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The Daltaí Boards » Archive: 1999-2004 » 2004 (October-December) » Archive through December 27, 2004 » Rocklin, California « Previous Next »

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gary day (Unregistered Guest)
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Posted From: 66.237.95.125
Posted on Monday, December 13, 2004 - 11:02 pm:   Edit Post Print Post

There are several theories about the origin of the name of our town, Rocklin California,,Rocklin was a granite mining town during the construction of the transcontinental railroad in the 1860's,,half of the population was Irish,,the theory is that the "rock" in Rocklin represented the granite and that the "lin" is Gaelic for the pool of water that formed from winter rains at the bottom of each quarry so that Rocklin literally means "rock pool". Does this seem reasonable to you?,,what do you think?
Gary Day

Rocklin California

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Lúcas
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Username: Lúcas

Post Number: 88
Registered: 01-2004


Posted on Monday, December 13, 2004 - 11:51 pm:   Edit Post Print Post

Gary

The Irish word linn does mean pool. It has been argued that the name Dublin comes from the name of a monastic settlement on the Liffey. A monastic village was built on the site of a small tributary that fed into a black pool, which was rendered in Irish as Dubh linn.

So it is possible that Rocklin was named by the Irish, but it begs the question why would they use the English word for rock? Why wouldn't they use the Irish word for rock, carraig, instead?

Mise le meas,

Lúcas

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(Unregistered Guest)
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Posted From: 66.237.95.125
Posted on Tuesday, December 14, 2004 - 12:27 am:   Edit Post Print Post

Hi Lucas:
Great information,,I guess that when you are among English speaking folks it might seem silly to call rocks "carraigs",,however appending "linn" might be just enough of a reminder that the quarries are among Irish settlers,,also, I'm wondering if "linn" might be a more accurate or poetic description of pools formed by rainwater falling over the granite walls into the bottom of the quarries,,what do you think?,,I mean is there a concept of water motion, for example, in the word "linn"?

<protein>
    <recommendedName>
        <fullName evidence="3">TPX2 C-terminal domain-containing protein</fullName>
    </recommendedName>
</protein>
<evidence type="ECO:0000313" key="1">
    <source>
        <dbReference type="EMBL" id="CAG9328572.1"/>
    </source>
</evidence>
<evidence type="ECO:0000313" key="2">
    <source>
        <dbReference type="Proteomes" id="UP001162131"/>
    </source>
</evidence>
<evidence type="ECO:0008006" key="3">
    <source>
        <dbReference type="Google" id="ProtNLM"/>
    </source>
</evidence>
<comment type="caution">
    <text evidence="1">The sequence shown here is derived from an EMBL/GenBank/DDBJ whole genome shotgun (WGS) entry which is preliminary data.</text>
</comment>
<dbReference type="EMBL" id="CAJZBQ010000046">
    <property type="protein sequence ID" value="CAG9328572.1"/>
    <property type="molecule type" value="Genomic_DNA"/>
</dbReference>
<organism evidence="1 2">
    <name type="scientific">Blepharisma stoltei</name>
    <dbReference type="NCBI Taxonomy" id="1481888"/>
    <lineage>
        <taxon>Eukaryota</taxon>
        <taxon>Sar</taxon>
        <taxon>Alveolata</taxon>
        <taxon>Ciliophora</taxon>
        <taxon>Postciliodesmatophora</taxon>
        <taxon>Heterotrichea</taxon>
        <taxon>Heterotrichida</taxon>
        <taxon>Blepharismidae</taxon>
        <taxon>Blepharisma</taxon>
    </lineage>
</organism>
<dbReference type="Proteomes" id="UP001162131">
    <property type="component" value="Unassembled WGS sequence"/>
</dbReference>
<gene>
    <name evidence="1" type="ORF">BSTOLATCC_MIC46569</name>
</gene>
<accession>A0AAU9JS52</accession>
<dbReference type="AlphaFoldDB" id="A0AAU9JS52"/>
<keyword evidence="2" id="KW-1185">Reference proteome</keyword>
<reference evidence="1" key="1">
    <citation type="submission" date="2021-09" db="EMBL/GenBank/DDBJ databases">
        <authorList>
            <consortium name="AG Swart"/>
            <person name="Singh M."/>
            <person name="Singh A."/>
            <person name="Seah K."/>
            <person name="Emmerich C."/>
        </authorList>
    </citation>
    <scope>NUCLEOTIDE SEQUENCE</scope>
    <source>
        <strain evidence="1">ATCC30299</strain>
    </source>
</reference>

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Ó_diocháin
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Username: Ó_diocháin

Post Number: 58
Registered: 09-2004
Posted on Tuesday, December 14, 2004 - 03:06 am:   Edit Post Print Post

A chairde,
It's not unusual to find place names that combine elements from different source languages.
All over the north of England there are place names which combine Viking and Anglo-Saxon elements; in many part of Scotland and Ireland there are names which combine Gaelic and Scots/English elements.
My own particular favourite place name etymology is Chugwater Creek, South Dakota. I've no idea if it's true but a very plausible "old timer" out there told me that it was a combination of the Irish "díog" (drain/ditch) and the English "water". Having seen the place, the explanation certainly makes sense.. but you never can be sure about these things.
Slán beo!
Chris

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Lúcas
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Username: Lúcas

Post Number: 89
Registered: 01-2004


Posted on Tuesday, December 14, 2004 - 08:37 am:   Edit Post Print Post

Gary,

I suppose linn can convey a sense of water motion. The linn in Dubh linn is tied to the Liffey and its tidal motion. Dinneen defines the phrase brághe na linne to mean the neck or sluice of a mill pond. This implies a lot of water motion.

Chris,

That's interesting about Chugwater. Maybe the combination of English and Irish in a placename is an intermediate step on the way to becoming fluent in English. I am told told that is one of the reasons for the existence of macaronic songs, i.e., songs in two languages.

Mise le meas,

Lúcas



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